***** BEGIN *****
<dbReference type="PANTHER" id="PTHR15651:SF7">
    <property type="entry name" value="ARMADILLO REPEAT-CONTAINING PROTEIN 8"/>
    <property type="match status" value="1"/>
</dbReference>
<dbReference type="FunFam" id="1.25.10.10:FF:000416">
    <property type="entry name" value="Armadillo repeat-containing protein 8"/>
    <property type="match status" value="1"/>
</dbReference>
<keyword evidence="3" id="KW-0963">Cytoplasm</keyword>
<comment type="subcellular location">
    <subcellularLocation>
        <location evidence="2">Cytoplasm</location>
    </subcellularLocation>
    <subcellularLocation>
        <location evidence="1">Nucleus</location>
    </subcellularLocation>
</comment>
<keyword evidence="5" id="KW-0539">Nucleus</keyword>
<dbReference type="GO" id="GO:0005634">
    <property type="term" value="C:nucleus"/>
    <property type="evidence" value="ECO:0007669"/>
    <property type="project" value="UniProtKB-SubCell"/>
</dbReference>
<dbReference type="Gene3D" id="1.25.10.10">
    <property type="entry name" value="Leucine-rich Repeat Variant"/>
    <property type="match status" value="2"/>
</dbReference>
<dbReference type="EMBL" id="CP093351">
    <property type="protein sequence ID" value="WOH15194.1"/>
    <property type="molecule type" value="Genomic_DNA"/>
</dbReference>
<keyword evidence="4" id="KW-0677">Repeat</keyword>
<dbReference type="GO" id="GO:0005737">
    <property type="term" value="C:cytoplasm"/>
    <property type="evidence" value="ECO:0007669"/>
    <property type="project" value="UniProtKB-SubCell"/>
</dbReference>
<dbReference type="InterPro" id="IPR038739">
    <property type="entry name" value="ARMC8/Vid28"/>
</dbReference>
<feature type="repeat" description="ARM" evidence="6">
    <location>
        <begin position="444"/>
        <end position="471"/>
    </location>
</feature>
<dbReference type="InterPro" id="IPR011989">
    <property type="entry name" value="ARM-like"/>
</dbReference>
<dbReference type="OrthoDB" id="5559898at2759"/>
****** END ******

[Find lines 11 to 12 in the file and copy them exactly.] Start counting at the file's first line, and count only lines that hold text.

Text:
    <subcellularLocation>
        <location evidence="2">Cytoplasm</location>